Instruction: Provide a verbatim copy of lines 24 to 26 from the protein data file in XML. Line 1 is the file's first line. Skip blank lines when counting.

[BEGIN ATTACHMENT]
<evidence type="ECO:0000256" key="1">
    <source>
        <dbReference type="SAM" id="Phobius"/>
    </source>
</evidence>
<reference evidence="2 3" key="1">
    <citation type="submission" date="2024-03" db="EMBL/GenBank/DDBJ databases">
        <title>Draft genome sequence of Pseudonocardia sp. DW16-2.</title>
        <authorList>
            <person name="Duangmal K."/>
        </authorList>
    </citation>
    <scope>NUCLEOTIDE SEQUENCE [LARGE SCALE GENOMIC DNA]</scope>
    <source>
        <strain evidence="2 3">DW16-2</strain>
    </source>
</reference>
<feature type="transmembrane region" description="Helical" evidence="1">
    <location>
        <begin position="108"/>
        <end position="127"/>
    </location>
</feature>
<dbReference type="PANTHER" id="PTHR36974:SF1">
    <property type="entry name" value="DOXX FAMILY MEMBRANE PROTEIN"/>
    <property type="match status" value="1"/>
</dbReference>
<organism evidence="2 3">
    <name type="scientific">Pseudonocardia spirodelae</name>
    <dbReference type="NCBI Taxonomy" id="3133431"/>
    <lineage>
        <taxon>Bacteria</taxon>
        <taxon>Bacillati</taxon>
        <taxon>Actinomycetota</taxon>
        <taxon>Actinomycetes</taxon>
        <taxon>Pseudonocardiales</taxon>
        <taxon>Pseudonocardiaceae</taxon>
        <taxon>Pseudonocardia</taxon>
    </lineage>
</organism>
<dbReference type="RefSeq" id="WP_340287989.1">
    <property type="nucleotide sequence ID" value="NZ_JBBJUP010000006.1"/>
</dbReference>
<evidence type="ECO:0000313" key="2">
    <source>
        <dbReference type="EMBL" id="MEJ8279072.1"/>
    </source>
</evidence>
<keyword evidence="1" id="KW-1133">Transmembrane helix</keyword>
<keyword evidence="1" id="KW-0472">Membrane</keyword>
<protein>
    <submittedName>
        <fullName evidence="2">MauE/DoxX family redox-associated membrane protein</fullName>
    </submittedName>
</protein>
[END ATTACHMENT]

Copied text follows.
<dbReference type="PANTHER" id="PTHR36974:SF1">
    <property type="entry name" value="DOXX FAMILY MEMBRANE PROTEIN"/>
    <property type="match status" value="1"/>